Walt turned his coat collar up, more against prying eyes than the cold breeze. He needn’t have bothered. People in this part of town didn’t make eye contact. He’d never set foot on this street in his life and probably never would have but for one simple fact: he was desperate.
He checked addresses against the scrap of paper the bartender had given him until he stood before a door painted with the likeness of a flower—an orchid to be exact. He looked around and then knocked. One of the orchid’s petals slid to the side allowing two eyes to regard him coldly for a brief moment before the petal closed again. He heard a series of locks releasing and then the door swung inward to reveal a Buluk, its massive frame and armored shell barring entry.
“What you want?” it asked.
“I, I’m here to see sreeaaccccchapth,” he did his best to imitate what he’d been told to say.
The Buluk shrugged. “Close enough.” It stepped to the side.
Walt entered and the door closed behind him, the series of locks clicking home in succession. The Buluk patted him down roughly. “You wait here,” it said, pushing past a curtain and leaving him in the entryway.
Walt did as he was told, letting his eyes adjusted to the dim red light. Before long, the Buluk returned, holding the curtain open for a small round figure that resembled nothing more than a deflated volleyball with limbs.
The being regarded him for a long moment. “I know every face that’s ever been through that door,” it said in a raspy voice. “But I don’t know yours.”
“It’s my first time,” Walt replied without meeting its eye. “Are you sreeaa—”
“Stop, please. My name has been butchered enough for one day. You can call me Orchid.” It held out a long skinny arm to shake his hand with long skinny fingers, the gesture decidedly feminine.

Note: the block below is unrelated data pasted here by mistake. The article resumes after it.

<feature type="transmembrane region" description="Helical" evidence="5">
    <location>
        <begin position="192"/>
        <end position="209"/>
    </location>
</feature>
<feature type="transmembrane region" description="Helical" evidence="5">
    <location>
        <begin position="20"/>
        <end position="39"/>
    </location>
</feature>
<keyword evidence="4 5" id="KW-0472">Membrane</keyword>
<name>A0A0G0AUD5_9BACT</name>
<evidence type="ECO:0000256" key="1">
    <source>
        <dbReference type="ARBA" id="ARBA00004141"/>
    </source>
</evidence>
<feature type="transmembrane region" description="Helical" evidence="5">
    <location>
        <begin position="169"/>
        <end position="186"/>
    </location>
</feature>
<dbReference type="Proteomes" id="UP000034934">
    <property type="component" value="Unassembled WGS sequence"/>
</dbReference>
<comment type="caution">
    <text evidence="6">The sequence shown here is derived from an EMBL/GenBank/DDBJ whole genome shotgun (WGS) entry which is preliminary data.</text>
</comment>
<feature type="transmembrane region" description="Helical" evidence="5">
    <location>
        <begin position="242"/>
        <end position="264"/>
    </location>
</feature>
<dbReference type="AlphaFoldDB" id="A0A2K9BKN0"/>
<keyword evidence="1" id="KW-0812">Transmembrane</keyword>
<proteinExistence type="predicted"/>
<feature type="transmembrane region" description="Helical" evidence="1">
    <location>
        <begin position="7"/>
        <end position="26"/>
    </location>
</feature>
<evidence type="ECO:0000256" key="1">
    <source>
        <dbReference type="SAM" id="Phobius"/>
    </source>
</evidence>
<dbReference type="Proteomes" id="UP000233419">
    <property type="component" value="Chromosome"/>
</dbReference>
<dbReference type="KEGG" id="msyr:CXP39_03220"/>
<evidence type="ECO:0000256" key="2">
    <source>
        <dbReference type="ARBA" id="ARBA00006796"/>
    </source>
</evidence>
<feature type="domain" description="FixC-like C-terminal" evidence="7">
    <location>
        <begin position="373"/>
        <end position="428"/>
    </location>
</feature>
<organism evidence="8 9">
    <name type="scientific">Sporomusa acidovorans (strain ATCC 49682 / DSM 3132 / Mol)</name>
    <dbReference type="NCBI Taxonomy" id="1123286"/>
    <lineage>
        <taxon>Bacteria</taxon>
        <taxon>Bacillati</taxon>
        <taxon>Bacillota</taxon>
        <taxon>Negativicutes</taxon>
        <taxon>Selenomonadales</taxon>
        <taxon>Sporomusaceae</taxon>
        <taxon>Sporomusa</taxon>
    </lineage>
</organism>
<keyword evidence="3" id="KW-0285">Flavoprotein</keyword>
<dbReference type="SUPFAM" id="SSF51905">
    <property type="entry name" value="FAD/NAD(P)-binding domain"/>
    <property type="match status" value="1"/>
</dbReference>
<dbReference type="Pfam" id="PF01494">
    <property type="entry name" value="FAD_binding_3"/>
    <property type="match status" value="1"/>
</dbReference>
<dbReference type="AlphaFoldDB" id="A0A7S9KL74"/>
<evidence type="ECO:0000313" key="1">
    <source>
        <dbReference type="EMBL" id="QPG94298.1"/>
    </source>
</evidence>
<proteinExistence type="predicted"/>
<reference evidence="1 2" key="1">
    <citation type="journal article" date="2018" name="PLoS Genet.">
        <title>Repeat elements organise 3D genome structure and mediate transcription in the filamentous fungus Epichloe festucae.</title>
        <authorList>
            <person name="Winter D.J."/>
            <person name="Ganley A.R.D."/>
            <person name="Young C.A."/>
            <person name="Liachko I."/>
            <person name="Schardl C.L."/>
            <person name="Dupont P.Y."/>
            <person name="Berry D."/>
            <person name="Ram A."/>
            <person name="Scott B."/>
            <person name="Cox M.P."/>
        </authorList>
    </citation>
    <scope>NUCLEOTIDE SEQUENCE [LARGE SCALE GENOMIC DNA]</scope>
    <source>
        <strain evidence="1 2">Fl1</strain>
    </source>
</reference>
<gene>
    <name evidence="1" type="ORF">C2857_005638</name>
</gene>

He shook her hand without offering his name. She didn’t seem to mind. “I’m looking for someone,” he said.
“Of course you are,” she chortled. “Why else would you be here? Follow me.”
Orchid lead him past the Buluk into the club. Sultry jazz drifted through the smoky air over the dull murmur of numerous conversations. Couples and groups chatted at private candle-lit tables or in dark booths and everywhere scantily-clad members of every race, species, and gender ferried drinks, lit cigars, sat on laps, or danced on tables. Every now and then, one of these would lead a patron or two back through one of a series of doors along the back wall. Orchid motioned to a seat at a table near the bar and Walt sat, fiddling with his wedding ring while nervously scanning faces.
“Don’t worry about them,” she said, noticing his ring and his apprehension. “None of them are here. Just ask any one of them tomorrow and they’ll tell you, they weren’t here. Just like tomorrow, you won’t have been here. Like you aren’t here now.” She smiled and Walt relaxed a little. She noticed that too and chuckled. “Good. Now, what kind of someone are you looking for? We have an excellent variety. Just about any age, size, shape, and color of someones that are human, and plenty of someones that are not.”
“Uh, well, I was told I could find—”
“Wait, let’s see if I can guess.” She looked him over again. “There are plenty of human-only establishments, none as well stocked as mine of course, but since you came here you must either be looking for a specific human or a someone who’s not. I’m guessing the latter.”
“And since you’re obviously scared silly just to be sitting here, I’m guessing the only someone who could draw you is a someone you don’t see every day, someone…exotic.” She held her hand up and snapped her fingers three times. From somewhere in the dim smokiness swayed a tall, lithe figure draped loosely in silk. The red lights of the club reflected off her angular scales, sending diamonds of light dancing through the smoke. More than one patron turned to watch her approach with an appreciative eye.